Rock gardens can beautify any landscape. They are particularly appropriate for hot, arid regions where water is scarce. But they also can work well for steep slopes or practically any other area you want to beautify with a natural and tranquil look.
Part of the appeal of rock gardens is their low maintenance. Because much of the space is taken up by rocks, whether large or small, you will only have a limited number of plants to care for.
Because anything from gravel to river rocks to boulders can act as a natural mulch, the parts of rock gardens covered by rocks will naturally inhibit weed growth. Unfortunately, you're not entirely in the clear, weed-wise. The areas where you plant succulents, cacti, flowers, shrubs or trees will be subject to weed growth. If you are wondering how to keep weeds out of your rock garden, DripWorks is here to help with some easy tips.
An Ounce of Prevention
As with many things in life, a bit of planning and prevention early on can save a ton of headaches and work later. Weed barriers are one of the best preventative steps you can take to prevent weeds from sprouting and growing in your rock garden. Used as underlayment's or on top of the soil, they will allow water to trick down to your plants' roots but smother the weed seeds under them.
Although rock gardens often are grown in dry areas with drought-resistant plants, water will still be needed. Drip irrigation systems provide a smart way to water your plants and keep weeds away. Because drip systems deliver water only to your plants rather than broadcasting water over the entire garden, weeds won't be able to hitch a free ride courtesy of your irrigating. Besides saving you water and cutting your water bill, a drip irrigation system can save you the hassle of dealing with weeds.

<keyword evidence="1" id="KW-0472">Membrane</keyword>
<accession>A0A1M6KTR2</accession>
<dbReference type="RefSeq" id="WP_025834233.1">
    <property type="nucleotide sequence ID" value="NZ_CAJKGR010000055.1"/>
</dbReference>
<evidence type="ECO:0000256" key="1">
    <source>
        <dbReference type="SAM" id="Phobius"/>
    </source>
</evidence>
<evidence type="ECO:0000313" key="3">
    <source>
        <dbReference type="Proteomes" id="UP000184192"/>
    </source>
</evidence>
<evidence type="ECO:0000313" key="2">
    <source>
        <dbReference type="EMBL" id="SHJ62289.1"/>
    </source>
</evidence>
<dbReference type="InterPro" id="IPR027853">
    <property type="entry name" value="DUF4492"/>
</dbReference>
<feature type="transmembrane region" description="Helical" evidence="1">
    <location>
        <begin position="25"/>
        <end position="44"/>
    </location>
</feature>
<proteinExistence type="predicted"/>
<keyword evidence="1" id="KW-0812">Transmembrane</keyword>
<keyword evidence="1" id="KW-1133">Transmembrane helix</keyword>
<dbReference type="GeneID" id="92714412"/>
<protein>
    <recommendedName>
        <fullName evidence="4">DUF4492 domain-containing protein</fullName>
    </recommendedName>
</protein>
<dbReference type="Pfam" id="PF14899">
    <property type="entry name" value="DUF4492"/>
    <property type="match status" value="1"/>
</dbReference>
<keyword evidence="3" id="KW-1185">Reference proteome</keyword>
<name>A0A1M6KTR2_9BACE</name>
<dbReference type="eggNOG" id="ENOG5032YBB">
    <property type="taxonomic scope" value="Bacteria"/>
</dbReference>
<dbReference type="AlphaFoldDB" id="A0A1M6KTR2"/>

Putting a barrier around your rock garden can help prevent weeds and grass from encroaching on the rocks. A good-looking barrier made of wood, stone or other natural materials can also enhance the appearance of your garden.
Some folks use pre-emergent herbicides to deter weed growth. Although these toxic chemicals can be effective, they also can have adverse effects on your plants, animals and the people you love. The same goes for post-emergent sprays some use to kill weeds after they have sprouted.
Weeding Out Weeds
For a less toxic approach, some gardeners apply salt to the soil before planting or directly on top of weeds to kill them. Though this method can be effective, it can also prevent your plants from growing. If you want to try salt, it's probably best to experiment with a small patch of ground before going all in.
Other natural methods of weed control include pouring boiling hot water or vinegar on the unwanted intruders. The problem with each of these approaches is that while they usually will kill the visible portions of weeds above ground, they won't affect the roots. So sooner or later your weeds will be back.
A much more effective method is simply to hand-pull the weeds. Though laborious, this type of work can provide a sort of Zen-like peace, especially if you have a small, manageable plot to work on. Hand tools like trowels, hoes and weed pullers can make the task less onerous. You can even try to get your family members to help in your war against weeds.